# The Fascinating Mystery of Systems with Many Length Scales

An Introduction to Critical Phenomena in Physics

In physics, events characterized by a significant difference in size (for example, the behavior of waves in the oceans and of their individual water molecules) have a small influence on one another (they do not communicate). Therefore we can **independently** study the physical properties corresponding to each order of magnitude. This scale independence is **precisely** what allows us to use hydrodynamics to model ocean waves, ignoring the behavior of individual water molecules. In other words, theories are only successful because physics at different scales can be modeled using different theoretical frameworks (see Wilson).

However, there exists a class of phenomena called critical phenomena where events of different scales make contributions with the same importance (see Wilson for more details). The example given by Wilson is the liquid-vapor critical point.

Close to the liquid-vapor critical point, the physical properties of both phases become increasingly similar. At the critical point, they become “a single, undifferentiated fluid phase.” The liquid exhibits density fluctuations “at all possible scales.” Quoting Wilson:

“The fluctuations take the form of drops of liquid thoroughly interspersed with bubbles of gas, and there are both drops and bubbles of all sizes from single molecules up to the volume of the specimen. Precisely at the critical point the scale of the largest fluctuations becomes infinite, but the smaller fluctuations are in no way diminished. Any theory that describes water near its critical point must take into account the entire spectrum of length scales.” — Kenneth Wilson (1979)

## Another Example of Critical Behavior

A ferromagnet is a magnetic material where domains are formed (see figure below). In these domains, the magnetic fields of the individual atoms align. However, the orientation of the magnetic fields of **each of the domains** is random. The net magnetic field is, therefore, zero. However, when an external magnetic field is applied, the magnetic fields of **all** domains line up in the direction of this applied field, which causes the external magnetic field to be intensified.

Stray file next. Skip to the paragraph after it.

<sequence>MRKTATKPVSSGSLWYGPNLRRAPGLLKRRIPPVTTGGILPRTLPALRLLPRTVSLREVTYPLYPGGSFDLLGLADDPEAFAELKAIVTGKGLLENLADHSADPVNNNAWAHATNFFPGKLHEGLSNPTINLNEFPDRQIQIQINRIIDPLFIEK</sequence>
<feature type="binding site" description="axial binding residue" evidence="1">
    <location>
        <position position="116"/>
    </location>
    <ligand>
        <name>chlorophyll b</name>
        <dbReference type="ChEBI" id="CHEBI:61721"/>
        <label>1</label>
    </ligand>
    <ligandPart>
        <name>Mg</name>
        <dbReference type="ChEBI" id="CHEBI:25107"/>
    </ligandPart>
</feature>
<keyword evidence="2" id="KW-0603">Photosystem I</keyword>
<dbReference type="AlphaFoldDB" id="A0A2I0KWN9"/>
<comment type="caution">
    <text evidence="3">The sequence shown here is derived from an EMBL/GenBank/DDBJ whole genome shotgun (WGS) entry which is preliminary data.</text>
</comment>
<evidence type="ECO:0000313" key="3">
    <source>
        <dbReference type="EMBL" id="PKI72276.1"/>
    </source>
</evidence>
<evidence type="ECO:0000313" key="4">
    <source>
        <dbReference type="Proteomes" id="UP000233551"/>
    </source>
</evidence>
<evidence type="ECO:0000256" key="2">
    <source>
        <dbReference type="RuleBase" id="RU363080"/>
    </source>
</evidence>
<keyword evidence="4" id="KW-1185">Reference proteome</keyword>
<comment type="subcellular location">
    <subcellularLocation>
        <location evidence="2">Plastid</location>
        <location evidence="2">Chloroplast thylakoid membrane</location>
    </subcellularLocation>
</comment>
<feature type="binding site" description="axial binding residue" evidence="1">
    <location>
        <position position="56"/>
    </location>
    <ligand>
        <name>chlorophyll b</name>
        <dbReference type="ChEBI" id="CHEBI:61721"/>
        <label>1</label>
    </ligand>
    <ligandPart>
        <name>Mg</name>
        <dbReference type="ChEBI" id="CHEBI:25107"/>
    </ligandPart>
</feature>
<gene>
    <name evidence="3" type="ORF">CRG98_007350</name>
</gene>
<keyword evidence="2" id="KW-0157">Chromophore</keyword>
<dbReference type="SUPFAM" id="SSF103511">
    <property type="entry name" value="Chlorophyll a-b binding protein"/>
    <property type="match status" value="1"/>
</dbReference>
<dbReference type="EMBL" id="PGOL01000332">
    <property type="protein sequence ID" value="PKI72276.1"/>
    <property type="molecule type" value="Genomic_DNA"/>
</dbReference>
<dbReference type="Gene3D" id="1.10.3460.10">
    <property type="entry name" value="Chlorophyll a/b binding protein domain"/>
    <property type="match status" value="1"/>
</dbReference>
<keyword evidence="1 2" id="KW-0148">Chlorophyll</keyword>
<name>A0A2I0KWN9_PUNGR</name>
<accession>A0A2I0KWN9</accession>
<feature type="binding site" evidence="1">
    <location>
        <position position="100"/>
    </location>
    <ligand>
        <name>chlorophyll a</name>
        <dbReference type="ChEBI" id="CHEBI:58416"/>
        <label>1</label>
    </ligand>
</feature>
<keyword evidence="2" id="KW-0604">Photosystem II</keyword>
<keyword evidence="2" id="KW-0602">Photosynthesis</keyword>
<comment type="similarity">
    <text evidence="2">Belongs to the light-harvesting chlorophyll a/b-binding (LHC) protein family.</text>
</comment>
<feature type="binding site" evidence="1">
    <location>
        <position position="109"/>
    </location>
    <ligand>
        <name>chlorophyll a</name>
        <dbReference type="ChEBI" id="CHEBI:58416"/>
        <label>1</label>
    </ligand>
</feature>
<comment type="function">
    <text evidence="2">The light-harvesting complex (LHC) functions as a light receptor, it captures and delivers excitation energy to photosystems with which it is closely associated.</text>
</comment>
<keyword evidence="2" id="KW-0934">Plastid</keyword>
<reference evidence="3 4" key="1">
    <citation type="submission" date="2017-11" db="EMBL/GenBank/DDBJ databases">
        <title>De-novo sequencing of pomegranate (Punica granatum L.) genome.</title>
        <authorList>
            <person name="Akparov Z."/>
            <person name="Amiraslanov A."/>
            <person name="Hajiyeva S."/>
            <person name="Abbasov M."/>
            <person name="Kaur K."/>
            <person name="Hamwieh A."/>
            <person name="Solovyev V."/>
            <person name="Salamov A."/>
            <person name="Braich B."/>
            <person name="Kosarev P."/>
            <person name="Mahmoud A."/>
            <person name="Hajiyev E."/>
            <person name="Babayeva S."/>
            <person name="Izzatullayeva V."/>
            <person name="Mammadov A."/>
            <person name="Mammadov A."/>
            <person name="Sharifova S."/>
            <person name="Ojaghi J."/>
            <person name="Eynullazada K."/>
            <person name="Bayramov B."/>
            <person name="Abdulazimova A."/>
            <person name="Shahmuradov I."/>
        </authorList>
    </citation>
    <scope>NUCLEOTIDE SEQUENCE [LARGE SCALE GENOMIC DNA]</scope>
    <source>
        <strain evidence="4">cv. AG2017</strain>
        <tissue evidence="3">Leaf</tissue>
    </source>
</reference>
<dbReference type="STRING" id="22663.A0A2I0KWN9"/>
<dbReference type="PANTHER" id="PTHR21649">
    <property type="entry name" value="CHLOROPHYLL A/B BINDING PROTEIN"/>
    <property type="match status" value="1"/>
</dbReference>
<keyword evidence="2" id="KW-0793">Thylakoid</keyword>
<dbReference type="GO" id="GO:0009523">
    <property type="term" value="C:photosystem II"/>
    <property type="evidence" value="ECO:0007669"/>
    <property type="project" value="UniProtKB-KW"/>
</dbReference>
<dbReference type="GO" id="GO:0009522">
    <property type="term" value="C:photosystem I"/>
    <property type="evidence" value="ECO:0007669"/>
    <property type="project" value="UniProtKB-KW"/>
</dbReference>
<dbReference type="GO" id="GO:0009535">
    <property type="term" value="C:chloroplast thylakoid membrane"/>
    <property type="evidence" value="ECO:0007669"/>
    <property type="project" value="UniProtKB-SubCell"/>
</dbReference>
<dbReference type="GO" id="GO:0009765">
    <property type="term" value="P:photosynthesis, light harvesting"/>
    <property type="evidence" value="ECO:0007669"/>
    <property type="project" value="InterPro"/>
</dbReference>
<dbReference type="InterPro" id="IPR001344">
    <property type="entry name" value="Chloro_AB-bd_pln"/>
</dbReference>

Another way for a ferromagnet to exhibit an external macroscopic magnetic field is to reduce its temperature. Below some critical temperature, rotational invariance is spontaneously broken, and a macroscopic magnetic field (in some previously unknown direction) is exhibited even in the absence of an applied external magnetic field.

Here, the magnetization ** M** is equal to the average magnetic moment of all atoms inside a region much larger than the typical scale where the relevant microscopic physical processes occur:

When the temperature is increased above this critical temperature the macroscopic magnetization disappears. This transition is in fact extremely sharp. As |* M| *approaches the value|

*=0, the function |*

**M**|**M**(T)| has an infinite slope. This (singular) behavior is an example of a critical phenomenon.

Ferromagnetism is a consequence of the so-called exchange interaction between electron spins acting together with the Coulomb repulsion.

Let me first clarify two concepts. First, what is the meaning of spin? Loosely speaking, spin is “an intrinsic form of angular momentum carried by elementary particles, composite particles, and atomic nuclei.” Though spin is **by definition**a quantum mechanical** **object** **(there is no concept of spin is classical physics) people often depict particles with spin as small tops rotating around their own axis.

Second, what are exchange interactions? They are quantum mechanical effects that occur between identical particles such as electrons. These effects are a consequence of the fact that the wave function of identical particles is subject to exchange symmetry “either remaining unchanged (symmetric) or changing sign (antisymmetric) when two particles are exchanged.”